Wednesday, December 2, 2009

Afghanistan: Our Graveyard

If one believes our president, sending in more than 30,000 extra troops to Afghanistan is vital to our national security interests.









The main goals that President Obama has set forth, what ones he has stated anyway, include the following. One, to further isolate and militarily defeat al-Qaeda and by extension Osama bin Laden and his associates. Two, rollback the gains of the Taliban throughout Afghanistan over the past two years and achieve some type of military victory. Three, create a stable Afghan government that can govern itself and not necessitate the military presence of the U.S.

Putting aside the morality of this war, and the justness of our being in Afghanistan (which is debatable in itself), none of these goals are reasonably obtainable, with 30,000, 40,000, or 100,000 more troops. By the estimations of our own military intelligence, al-Qaeda and the Taliban in Afghanistan are not cooperative forces, and in the circumstance of al-Qaeda mostly reduced to the border areas between Afghanistan and Pakistan (with bin Laden most likely on the Pakistani side). How do we propose to use those extra soldiers to find what our satellite, face recognition programming, and human intelligence cannot find? It is a vast area, much of it mountainous, and is going to require an extensive sweep, which will take many more troops than the ones being deployed. And even assuming we can successfully kill off the leadership of al-Qaeda and the Taliban, what of the rest of the insurgency inside of Afghanistan itself? Over three-fifths of the country is at any one time a war zone. This is a dual military mission (searching and destroying in detail the remaining leadership structure of al-Qaeda and fighting the Taliban). It is going to require a military invasion of ethnic Pashtun areas (the primary stronghold of the Taliban) that is far beyond the resources we currently have or will in the near future. There is no one in our government, in the military or the current administration, willing to recognize this reality or publicly concede it, at least that I know of (minus one public retirement), and if that is the case then we have a real problem not just in projection of power but even comprehending the mission and assessing our ability to reach the goals of that mission.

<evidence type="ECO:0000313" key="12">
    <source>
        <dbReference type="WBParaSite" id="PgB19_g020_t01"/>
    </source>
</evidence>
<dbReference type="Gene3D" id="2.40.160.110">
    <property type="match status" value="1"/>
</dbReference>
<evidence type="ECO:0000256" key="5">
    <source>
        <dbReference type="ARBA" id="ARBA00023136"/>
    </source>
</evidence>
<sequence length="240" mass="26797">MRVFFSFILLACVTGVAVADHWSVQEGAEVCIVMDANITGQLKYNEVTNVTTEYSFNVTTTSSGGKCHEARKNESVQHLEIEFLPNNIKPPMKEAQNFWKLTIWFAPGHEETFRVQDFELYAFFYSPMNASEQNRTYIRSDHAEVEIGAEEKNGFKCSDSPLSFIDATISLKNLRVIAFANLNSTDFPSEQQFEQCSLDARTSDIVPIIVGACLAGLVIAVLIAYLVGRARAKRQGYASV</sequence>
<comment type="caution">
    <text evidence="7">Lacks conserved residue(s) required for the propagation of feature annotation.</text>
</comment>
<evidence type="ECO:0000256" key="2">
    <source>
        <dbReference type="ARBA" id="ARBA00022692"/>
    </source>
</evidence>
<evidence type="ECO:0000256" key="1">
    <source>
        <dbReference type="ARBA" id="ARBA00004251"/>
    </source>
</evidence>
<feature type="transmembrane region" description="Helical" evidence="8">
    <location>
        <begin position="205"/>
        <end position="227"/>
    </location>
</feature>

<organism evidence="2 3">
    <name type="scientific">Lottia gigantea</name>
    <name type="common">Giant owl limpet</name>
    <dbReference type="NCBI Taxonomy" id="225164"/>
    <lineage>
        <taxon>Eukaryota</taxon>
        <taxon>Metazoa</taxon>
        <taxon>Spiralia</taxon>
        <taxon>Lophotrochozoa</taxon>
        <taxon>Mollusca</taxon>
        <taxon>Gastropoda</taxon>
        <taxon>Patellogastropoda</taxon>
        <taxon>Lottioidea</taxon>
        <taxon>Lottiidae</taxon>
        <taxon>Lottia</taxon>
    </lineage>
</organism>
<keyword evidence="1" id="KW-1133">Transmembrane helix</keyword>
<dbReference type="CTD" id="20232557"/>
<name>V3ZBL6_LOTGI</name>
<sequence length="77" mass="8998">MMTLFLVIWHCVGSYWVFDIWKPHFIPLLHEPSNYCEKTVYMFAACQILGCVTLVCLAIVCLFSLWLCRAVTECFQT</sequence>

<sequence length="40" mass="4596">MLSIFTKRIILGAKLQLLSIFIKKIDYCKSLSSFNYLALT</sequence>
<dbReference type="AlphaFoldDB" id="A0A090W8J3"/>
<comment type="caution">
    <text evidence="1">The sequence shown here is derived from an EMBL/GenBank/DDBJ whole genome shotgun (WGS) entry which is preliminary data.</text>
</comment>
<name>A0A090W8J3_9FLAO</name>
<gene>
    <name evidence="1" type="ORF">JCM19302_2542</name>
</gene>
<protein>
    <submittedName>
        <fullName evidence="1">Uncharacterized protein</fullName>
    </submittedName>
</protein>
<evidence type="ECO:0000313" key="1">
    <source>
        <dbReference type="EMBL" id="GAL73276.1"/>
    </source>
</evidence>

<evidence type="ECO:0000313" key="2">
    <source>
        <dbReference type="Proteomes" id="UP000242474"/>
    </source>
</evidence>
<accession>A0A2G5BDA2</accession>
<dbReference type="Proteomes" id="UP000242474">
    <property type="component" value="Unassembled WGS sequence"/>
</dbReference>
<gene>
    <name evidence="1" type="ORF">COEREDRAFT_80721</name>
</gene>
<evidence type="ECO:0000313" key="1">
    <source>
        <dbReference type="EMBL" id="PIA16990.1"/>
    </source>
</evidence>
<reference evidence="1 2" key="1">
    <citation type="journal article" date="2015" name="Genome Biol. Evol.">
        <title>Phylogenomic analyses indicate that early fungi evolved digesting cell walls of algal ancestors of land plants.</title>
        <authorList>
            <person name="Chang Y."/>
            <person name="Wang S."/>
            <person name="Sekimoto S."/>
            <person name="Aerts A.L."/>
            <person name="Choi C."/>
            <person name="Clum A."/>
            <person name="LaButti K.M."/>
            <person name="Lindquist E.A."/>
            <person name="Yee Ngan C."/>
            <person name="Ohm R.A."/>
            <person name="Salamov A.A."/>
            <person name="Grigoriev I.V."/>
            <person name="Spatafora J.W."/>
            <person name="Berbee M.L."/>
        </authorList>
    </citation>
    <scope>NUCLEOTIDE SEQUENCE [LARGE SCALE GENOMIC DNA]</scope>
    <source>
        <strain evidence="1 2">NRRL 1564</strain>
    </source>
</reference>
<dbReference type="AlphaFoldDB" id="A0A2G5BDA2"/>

What is also not spoken about very often, at least in Afghanistan, is the common tactic of paying off the opposition. We did it in the Anbar province of Iraq during the 2007-2008 surge with varying degrees of success. By all accounts, we are doing this again in Afghanistan, in which our own contractors are using tax dollars to buy off insurgents. Out of all the strategies, this might be the best one, particularly since many of the insurgents are not as ideologically motivated as their group leaders. Nevertheless, people do not accept money payments for loyalty as a one-time deal. Typically, like all payroll employees, they will want multiple paychecks, and nothing stops that employee from deserting you, which has happened in Afghanistan. Somehow, I do not think we have enough money to purchase the entire insurgency in Afghanistan, and even if we did still guarantee that most of them would accept it, since it would mean accepting a foreign occupation of their country, something which no amount of money will seem amenable to the locals (who have a history of violently resisting invading armies that exceeds most every other civilization on earth).

With regards to the Afghan government itself, it would probably be useful to consider that this is a country of dozens of ethnic groups, historically governed at the local level (along familial and ethnic lines), and whatever central government it has retained is at best a figurehead representation of Afghanistan's nationhood. Even in the days of the monarchy, before the revolution and subsequent invasion by the Soviet Union, the king was relegated to his palace in Kabul. The borders of this country have always been porous, explaining in part the divergent ethnic groups from neighboring countries, and its government unable or unwilling to prevent foreign intrigue of its internal political dynamics.